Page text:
Signs That Your Pet is Experiencing Separation Anxiety 

A pet that is dealing with separation anxiety can exhibit various symptoms that point to distress.  These symptoms include:

  • Excessive vocalizing
  • Pacing
  • Excessive grooming or chewing on the skin
  • Aggression
  • Loss of appetite
  • Lethargy
  • Destructive behaviors around the home
  • House-training regressions (urinating on the floor or outside of the litter box, etc.)
  • Clinginess when the owner is present
  • Shaking

Treating Separation Anxiety in Pets

If your pet is showing signs of separation anxiety, it’s important to take their needs seriously. None of us want to think that our beloved canine or feline is distraught each time we’re out of the home. Here are some things that you can try.

#1: See a Veterinarian 

Whenever an animal is displaying frequent signs of distress, a trip to the veterinarian is a good idea. Your vet can take into account their unique circumstances and come up with some suggestions, while also ruling out underlying health issues that can make a pet’s stress levels worse.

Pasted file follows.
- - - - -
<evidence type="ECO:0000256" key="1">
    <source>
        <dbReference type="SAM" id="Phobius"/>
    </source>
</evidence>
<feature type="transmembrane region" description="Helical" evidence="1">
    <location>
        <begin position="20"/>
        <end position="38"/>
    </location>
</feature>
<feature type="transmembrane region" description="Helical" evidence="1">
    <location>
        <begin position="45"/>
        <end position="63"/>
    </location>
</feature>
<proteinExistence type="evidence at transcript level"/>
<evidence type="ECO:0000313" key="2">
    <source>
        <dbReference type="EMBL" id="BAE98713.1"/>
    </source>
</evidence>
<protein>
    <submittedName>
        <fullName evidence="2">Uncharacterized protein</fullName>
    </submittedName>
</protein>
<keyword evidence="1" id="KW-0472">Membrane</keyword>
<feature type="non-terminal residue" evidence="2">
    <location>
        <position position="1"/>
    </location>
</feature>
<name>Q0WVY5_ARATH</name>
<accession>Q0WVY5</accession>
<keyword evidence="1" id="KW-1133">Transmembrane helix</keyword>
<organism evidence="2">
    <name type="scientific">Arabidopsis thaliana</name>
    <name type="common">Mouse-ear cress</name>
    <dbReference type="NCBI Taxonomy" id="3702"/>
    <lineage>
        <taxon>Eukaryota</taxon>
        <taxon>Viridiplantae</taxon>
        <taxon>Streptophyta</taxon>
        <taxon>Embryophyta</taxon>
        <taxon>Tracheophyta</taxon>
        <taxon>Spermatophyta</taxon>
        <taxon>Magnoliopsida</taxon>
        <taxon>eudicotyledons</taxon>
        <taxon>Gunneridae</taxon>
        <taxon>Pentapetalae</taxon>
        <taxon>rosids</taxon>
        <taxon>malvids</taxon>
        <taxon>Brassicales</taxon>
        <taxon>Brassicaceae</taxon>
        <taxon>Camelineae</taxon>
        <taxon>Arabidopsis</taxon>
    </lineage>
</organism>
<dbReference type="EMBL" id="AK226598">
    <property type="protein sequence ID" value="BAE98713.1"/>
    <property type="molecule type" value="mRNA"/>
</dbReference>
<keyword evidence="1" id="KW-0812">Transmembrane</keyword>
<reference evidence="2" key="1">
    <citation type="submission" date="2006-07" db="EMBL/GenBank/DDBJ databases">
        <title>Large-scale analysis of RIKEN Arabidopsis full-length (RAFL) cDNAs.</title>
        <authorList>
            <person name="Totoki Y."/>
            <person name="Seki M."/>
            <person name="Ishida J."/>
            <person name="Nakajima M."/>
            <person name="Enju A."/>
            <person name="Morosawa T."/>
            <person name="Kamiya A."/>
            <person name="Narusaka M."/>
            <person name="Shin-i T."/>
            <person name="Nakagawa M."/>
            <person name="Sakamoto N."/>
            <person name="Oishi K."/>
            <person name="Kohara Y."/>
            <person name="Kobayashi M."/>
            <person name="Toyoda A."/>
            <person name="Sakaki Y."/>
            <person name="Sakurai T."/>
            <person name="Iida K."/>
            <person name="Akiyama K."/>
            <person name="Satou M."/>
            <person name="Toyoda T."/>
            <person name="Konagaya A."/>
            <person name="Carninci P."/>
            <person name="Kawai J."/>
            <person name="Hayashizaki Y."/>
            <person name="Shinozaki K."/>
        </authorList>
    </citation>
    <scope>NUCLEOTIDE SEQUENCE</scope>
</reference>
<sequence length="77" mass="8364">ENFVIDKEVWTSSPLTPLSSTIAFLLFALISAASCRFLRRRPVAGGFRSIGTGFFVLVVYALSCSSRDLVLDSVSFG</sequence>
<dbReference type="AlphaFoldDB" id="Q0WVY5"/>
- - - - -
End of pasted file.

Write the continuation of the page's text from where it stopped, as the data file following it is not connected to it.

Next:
#2: Consider CBD

Yes, CBD can really help with separation anxiety. In fact, many pet parents give their pets CBD on a daily basis for all kinds of reasons. Since all mammals share an endocannabinoid system, pets can get the same results from cannabidiol that we do. And, that includes a positive effect on stress levels.

In fact, researchers are exploring the effect that CBD may have on pet anxiety as we speak, and, are finding promising results. One study found that CBD treats lowered the fear response in dogs, and more studies are underway to show us just how much this cannabinoid may play a role in addressing a pet’s emotional regulatory needs.

#3: Keep the Household Stimulating and Calming When You’re Not at Home

We can’t alleviate our pets’ separation anxiety by simply staying home all the time – that wouldn’t be realistic. What we can do is control the environment of our home when we’re not there, to make it as soothing and enjoyable for our pets as possible.